Ive made many friends through the internet via forums for which I am truly thankful for.
Through reading all the various threads on different forums it has become quite clear to me that the battle to get a diagnosis of Myasthenia Gravis is common throughout the world, regardless of the standard of medical care provided in the patients country.
Someone once posted on a forum that the average length of time it took a female to get a diagnosis of MG was 7-8 years! This diagnosis usually came after many visits to many "specialists" and usually involved some aspect of metal health involvement. As far too often patients are told that the illness "is all in their heads". On the other hand the length of time it took male patients was 12 -24 months. So why are the men being taken more seriously than the other 51% of the worlds population? Have we really moved no further on than the 19th Century in our beliefs that a womans uterus is what is causing her "hysteria"?
Some of the personal stories on the forums make you want to weep. One patient has tested positive for ACHR and is still being told that they do not have MG. Other patients have reached the point of mechanical ventilation before the diagnosis is confirmed, despite telling their Dr's, for years in some cases, that they are having problems breathing, swallowing or even moving. Others have been discharged from hospital unable to feed themselves or walk and have been told they are suffering from coversion disorder.I met another MG patient in person it had taken them several years to be diagnosed. They were initially diagnosed with anorexia as they had become dangerously thin. At no point did anyone examine why this patient couldn't eat or swallow properly. It was far easier to write them off as suffering from anorexia, which meant in effect if they didn't improve it was down to them, not that the Dr's had misdiagnosed them. Some have been sectioned under the mental health act. This is a criminal way to treat people who are seriously ill. Yet it goes on unreported and ignored. These cases are from developed countries not the developing world. Yet we seem to be unable or unwilling to do anything about this.
Unfortunately it is women who are usually told that it is all in their head. What is more frightening is that the people that are telling them this do not have qualifications in the field of mental health, it is neurologists that are saying this. A lot of times when these patients see experts in mental health they are told that there is nothing mentally wrong with them.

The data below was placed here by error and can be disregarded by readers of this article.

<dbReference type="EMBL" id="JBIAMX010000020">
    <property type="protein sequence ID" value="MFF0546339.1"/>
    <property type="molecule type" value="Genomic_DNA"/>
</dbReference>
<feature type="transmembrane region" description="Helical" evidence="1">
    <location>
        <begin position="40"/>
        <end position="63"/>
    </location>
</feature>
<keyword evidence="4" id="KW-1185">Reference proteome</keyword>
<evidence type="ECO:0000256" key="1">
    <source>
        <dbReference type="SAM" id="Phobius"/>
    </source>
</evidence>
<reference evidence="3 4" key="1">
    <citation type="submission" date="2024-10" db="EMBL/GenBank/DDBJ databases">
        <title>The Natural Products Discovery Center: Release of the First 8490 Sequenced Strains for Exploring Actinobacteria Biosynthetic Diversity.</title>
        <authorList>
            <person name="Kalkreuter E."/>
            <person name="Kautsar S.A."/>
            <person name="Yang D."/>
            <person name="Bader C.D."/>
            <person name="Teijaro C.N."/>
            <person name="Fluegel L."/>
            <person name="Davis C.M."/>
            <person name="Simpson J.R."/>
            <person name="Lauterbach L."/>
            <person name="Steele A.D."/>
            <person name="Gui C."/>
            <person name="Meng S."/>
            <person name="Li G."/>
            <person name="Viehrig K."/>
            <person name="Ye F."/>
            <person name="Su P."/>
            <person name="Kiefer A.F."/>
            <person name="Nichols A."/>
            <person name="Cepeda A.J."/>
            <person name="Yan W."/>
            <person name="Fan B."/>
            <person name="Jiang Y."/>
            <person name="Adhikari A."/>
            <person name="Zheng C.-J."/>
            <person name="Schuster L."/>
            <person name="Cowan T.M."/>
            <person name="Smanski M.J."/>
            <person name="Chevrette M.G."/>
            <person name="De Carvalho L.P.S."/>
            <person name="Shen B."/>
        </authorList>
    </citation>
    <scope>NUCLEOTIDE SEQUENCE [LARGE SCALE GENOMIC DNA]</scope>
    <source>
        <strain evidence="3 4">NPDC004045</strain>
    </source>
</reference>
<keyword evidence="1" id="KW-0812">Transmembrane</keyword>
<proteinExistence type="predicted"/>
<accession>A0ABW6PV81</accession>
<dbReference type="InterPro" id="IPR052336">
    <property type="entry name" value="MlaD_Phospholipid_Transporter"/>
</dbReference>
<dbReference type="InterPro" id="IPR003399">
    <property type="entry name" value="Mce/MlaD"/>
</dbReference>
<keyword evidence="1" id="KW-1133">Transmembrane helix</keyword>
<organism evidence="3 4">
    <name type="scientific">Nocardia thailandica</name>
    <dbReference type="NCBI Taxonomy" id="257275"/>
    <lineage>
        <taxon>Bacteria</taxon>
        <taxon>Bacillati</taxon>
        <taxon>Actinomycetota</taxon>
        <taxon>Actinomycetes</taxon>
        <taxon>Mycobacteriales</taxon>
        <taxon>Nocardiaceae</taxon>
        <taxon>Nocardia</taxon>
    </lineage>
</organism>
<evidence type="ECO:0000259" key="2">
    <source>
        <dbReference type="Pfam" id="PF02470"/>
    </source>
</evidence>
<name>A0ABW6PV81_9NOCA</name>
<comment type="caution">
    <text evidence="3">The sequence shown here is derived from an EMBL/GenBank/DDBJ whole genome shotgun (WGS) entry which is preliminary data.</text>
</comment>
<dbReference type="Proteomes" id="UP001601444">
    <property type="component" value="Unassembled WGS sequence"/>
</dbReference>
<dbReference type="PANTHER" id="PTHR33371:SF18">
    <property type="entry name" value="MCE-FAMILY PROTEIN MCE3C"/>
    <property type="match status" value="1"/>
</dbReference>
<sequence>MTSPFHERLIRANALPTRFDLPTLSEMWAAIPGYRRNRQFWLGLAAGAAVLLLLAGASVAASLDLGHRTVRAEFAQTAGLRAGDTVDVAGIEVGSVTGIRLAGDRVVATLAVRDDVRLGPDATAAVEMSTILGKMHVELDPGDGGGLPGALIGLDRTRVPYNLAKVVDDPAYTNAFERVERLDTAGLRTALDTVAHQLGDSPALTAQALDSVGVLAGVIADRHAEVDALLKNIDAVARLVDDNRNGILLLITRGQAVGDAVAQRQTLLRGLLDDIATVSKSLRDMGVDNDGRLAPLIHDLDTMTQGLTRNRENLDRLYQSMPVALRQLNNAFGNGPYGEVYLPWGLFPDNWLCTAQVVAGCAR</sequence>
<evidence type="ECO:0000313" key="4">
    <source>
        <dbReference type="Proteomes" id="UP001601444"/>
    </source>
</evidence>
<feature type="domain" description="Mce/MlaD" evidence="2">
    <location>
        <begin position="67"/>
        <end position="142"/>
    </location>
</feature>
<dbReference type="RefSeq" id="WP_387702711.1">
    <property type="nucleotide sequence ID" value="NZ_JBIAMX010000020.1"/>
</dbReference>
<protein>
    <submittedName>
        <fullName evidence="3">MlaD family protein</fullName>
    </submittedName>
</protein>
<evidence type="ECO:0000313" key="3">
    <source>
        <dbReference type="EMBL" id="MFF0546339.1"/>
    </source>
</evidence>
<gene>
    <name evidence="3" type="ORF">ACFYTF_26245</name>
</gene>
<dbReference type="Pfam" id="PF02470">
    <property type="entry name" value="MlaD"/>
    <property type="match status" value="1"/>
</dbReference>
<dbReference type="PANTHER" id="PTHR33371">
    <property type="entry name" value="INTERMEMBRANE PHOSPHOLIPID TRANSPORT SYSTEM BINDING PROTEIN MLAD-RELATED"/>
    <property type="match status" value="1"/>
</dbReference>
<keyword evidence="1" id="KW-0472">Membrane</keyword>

When I was in hospital last year I met a woman who was in her 80's and had just been diagnosed with MG. This woman was an extremely strong woman. She had lost two husbands one to cancer and her second husband who had MS she had nursed for 25 years. She was very old school and she believed and trusted in everything that her GP told her. She had been his patient for many years. Six years ago, she developed problems swallowing, smiling and could no longer whistle. Her GP told her that he believed she had suffered a small stroke. There were no further investigations done to prove that the diagnosis was correct it was accepted due to her age that this was the case. When she continued to deteriorate, which was very slowly it was again suggested that she had suffered another small stroke. By this point she could not eat solid foods and her voice was always slurred. Again no investigations took place. It took 6 years for her to deteriorate and collapse. When I met her she had been fed via a nasal gastric tube for around a month and had just recieved her diagnosis. She had been started on steroids and mestinon and was improving every day. She told me she felt as good as she did when she was in her thirties. By the end of her stay she was driving me nuts with her constant whistling! She whistled all the time as for 6 years she had been unable to.
I understand that the medical profession say that this is rare but rare doesn't mean it doesn't exist. Rare just means it doesn't happen that often but it still happens. My concern is that MG isn't actually as rare as the medical profession make it out to be. I think that there are many other people out there like me who are battling to get the correct diagnosis. Until we are officially diagnosed we do not end up in the statistics. Or how about the people that are never diagnosed and/ or are given an incorrect diagnosis? How many people out there are falling into this category?
My concern is its takes far too long for patients to be diagnosed or for this disease to even be considered. My mother used to just sit and type all my symptoms into a search engine and repeatedly it would come back with Myasthenia Gravis. If my mum who has no medical training can do this why can't the Dr's?